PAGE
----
Declaring that northern Mexico had been stabilised and was now peaceful, with Villa “defeated once and for all,” President Carranza in January of 1916 invited the exiled foreign land and business owners to return to Mexico. Many did, but Pancho Villa, enraged at America’s withdrawal of support, turned against Americans, vowing to kill all he could find. Arthur C. Wheatley Jr. was among those who returned. He was just sixteen at the time, but he was determined to resume mining operations in the mines he had inherited. Carranza attacked a train carrying seventeen American mining engineers from Chihuahua to the mines near Saltillo, executing sixteen of them. The seventeenth escaped by feigning death, dropping to the ground as if he had been shot, where he rolled down an embankment into a stand of mesquite trees, whence he escaped on foot.

I have read of this incident in histories of the Mexican revolution, and have wondered if the one who escaped was my father. He had returned to Mexico at Carranza’s invitation, relying on his looks (brown-skinned, brown-eyed, black-haired) to be able to pass for Mexican, on his ability to speak Spanish like a native, on the fact that he was a native-born Mexican and that as an Englishman he was not an American, to remain safe. The above incident and my father’s story are of the same time, but he never told me about the train attack. Nevertheless, he did flee Mexico at the time. Here is his story as he told it to me:

When Carranza became president and it seemed that the rebellions had been crushed, many who had fled Mexico at the outbreak of hostilities returned to their farms, their mines, and their businesses in Mexico. I was just sixteen at the time, but my sainted mother was nearly destitute from lack of income. She had been forced to sell our house in San Antonio to meet expenses and we had moved to the smaller home we had in El Paso, where I was in school.

In the spring, I started rounding up the engineers who had worked for my father in the mine and organized an expedition back to the mine. We went to Chihuahua by train, and then continued on the little mining supply train that ran through the mining country to Saltillo, where my father’s house still stood, the house in which I was born. I had arranged earlier for my mother’s car to be shipped ahead to the house in Saltillo.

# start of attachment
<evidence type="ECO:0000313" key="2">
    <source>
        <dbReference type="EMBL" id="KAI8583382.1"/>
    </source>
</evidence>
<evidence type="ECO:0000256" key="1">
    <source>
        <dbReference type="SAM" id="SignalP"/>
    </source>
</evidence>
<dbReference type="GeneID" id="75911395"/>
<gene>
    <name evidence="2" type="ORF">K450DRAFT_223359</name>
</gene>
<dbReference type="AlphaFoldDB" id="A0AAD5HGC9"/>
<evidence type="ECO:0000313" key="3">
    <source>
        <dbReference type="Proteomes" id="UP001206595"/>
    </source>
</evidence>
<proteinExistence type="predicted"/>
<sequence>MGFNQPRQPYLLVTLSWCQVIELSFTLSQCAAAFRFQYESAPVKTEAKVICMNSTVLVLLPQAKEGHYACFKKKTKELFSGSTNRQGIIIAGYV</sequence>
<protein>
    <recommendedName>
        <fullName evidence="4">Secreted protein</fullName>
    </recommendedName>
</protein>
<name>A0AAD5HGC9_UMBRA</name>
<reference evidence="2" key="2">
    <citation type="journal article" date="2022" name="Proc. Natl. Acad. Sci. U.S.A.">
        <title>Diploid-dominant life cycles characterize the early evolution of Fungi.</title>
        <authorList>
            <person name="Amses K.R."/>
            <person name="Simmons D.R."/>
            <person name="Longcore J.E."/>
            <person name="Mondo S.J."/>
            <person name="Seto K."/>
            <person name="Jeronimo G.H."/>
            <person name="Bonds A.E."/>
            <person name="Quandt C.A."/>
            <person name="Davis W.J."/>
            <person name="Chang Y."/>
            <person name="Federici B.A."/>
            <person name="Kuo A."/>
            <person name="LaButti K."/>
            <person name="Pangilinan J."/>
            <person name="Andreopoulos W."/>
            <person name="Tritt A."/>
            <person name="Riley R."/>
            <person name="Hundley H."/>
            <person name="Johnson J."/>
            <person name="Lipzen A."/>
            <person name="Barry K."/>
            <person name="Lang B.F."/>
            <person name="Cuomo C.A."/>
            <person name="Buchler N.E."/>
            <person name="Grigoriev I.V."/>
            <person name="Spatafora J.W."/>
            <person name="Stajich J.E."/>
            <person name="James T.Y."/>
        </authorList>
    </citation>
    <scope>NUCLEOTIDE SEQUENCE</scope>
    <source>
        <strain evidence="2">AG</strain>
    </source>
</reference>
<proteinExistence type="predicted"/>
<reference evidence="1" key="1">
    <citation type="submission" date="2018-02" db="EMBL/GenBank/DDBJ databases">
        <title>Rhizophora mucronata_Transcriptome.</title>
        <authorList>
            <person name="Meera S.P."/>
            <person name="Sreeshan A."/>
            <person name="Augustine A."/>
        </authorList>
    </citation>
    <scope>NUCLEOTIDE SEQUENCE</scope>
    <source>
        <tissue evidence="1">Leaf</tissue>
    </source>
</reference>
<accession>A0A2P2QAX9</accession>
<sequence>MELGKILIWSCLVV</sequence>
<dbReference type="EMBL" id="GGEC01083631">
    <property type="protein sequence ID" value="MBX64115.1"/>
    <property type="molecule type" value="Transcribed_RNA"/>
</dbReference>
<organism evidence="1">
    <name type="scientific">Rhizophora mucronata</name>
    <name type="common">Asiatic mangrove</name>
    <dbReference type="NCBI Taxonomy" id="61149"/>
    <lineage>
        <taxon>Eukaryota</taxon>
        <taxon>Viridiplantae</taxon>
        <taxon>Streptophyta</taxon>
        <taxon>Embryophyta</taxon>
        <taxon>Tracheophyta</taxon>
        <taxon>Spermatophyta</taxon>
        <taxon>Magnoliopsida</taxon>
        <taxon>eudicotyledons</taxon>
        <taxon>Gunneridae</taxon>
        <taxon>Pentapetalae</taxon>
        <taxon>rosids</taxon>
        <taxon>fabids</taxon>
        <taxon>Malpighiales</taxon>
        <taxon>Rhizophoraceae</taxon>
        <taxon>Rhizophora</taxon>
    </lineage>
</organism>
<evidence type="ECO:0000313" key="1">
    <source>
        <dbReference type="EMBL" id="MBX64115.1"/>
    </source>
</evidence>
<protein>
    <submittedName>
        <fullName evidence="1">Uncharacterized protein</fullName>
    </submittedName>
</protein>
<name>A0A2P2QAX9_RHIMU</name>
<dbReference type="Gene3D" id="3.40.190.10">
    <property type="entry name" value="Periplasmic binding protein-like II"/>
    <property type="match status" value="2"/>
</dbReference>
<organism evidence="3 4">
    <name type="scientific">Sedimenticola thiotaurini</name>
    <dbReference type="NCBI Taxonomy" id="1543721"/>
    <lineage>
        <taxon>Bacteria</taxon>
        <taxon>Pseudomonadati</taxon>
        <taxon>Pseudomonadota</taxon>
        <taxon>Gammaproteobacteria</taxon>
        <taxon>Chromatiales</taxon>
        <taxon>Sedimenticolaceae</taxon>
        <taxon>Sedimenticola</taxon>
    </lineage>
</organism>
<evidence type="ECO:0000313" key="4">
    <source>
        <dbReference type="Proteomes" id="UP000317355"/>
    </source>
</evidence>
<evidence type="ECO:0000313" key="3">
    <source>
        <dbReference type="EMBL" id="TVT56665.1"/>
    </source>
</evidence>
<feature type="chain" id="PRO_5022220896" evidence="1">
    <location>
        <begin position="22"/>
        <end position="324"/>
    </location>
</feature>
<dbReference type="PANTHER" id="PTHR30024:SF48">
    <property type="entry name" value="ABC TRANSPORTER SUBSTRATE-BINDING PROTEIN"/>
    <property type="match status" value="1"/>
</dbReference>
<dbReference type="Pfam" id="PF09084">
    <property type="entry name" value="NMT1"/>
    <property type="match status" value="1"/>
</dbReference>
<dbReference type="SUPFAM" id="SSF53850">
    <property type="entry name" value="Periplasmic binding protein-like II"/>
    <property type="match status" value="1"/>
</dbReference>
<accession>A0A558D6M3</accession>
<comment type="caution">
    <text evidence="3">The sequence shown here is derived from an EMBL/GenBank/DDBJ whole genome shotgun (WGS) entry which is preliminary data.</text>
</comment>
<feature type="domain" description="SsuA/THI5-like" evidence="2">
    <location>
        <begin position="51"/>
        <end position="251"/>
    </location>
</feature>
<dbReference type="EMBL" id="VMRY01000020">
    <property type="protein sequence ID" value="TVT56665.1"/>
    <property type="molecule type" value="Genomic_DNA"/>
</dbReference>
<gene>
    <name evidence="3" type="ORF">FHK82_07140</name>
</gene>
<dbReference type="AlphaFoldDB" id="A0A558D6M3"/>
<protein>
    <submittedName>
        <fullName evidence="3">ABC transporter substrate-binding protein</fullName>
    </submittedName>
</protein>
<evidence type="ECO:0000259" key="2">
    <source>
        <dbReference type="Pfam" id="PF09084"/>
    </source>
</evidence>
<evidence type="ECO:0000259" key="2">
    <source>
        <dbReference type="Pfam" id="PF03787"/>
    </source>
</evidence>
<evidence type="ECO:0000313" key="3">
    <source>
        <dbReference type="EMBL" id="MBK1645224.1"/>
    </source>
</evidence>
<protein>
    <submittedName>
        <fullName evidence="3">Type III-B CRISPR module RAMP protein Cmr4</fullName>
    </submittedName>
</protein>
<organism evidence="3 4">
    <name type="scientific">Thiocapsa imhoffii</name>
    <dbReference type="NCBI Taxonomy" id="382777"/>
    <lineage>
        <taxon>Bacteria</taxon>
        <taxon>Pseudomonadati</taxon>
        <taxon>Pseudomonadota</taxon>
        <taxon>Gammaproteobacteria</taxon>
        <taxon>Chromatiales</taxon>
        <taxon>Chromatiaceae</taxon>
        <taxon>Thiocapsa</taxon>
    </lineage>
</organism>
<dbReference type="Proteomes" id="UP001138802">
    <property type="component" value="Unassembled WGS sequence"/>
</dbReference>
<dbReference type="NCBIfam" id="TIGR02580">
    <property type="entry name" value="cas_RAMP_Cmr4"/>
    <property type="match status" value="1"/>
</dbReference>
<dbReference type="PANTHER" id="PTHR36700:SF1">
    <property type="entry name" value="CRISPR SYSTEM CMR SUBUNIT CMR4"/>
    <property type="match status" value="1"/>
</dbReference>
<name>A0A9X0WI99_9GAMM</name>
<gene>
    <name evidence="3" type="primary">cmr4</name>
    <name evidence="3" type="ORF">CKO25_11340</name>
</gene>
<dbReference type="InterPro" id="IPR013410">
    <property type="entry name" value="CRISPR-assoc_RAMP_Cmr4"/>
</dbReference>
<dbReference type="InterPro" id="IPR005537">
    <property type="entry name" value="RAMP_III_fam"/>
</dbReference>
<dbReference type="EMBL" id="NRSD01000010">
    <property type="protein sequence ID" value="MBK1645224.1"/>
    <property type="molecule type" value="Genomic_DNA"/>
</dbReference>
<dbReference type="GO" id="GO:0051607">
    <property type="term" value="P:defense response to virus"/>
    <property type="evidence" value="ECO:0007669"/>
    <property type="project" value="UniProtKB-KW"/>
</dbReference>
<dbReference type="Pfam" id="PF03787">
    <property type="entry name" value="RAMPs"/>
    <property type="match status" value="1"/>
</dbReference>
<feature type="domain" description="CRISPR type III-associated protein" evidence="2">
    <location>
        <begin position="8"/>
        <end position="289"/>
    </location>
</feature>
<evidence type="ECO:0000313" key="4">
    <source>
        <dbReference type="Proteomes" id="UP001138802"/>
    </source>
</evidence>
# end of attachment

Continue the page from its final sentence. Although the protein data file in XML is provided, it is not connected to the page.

Unfortunately, hostilities broke out again. To make a long story short, I made it by foot back to Saltillo without being caught by the Villistas. I took the car and drove as fast as I could on the dirt road to Monterrey where I slept, ate, stocked up on water, refuelled the car, and then took the road toward Laredo, Texas, which was the closest border crossing.

About two hours down the road I encountered by a patrol of troops. I couldn’t tell whether they were federales or Villa’s men. They were heavily armed and I had only my father’s revolver, so I stopped at their road block. El Colonel got in the car with me and told me he was commandeering my vehicle and that his men would follow on horseback. I asked him where they were going. He said they were going the same direction I was. I asked them what they were doing and whether there was trouble ahead, because I thought all the fighting was to the south.
“We’re looking for a Gringo [a Mexican slang word for American] named Arturo,” he answered.

“Did he commit a crime?” I asked.

“He came back to Mexico to steal again a mine that belongs to the people of Mexico. Diaz stole it from the people and gave it to the Gringos. We chased out the foreigners and took it back, and now Arturo came back to steal it back.”

“What does Arturo look like?” I asked.

“He’s a gringo, so he must have light hair and light skin. Have you seen any Gringos on your trip?”

“I’ve only seen Mexican peasants running away from the fighting.”

“So where are you going?” He asked.

I had to think fast. There was no destination worth mentioning between where we were and Nuevo Laredo on the Mexican side of the Rio Grande.

“I’m going to Laredo to buy American feed for my father’s horses. He raises fine Arabian horses for the corrida [bullfight].”

The answer seemed to satisfy him.

“I’m thirsty,” he said after a while. “What do you have to drink?” I nodded my head toward the back.

“I have some water in containers in the back,” I said.

“I am too thirsty for water,” he said. “Tiene usted cerveza? [do you have beer]?”

“Sorry, no.”

“Pulque?” [Pulque is an alcoholic drink consisting of fermented juice of the agave, the base that is distilled into tequila.]”

“No, yo tengo solamente agua [no, I only have water].”

“Stop at the next cantina.”

After about an hour we came to a crossroads populated by the village of Sabinas Hidalgo, consisting of a handful of adobe buildings, one of which contained a cantina. He instructed me to stop at the side of the road, which I did. He showed me a gold piece, and told me that if I waited while he and his men wetted their thirst, I could have it. I nodded agreement. Seeing a gasoline sign a short distance ahead, I told him that I would go to refuel the car and then return to wait for him.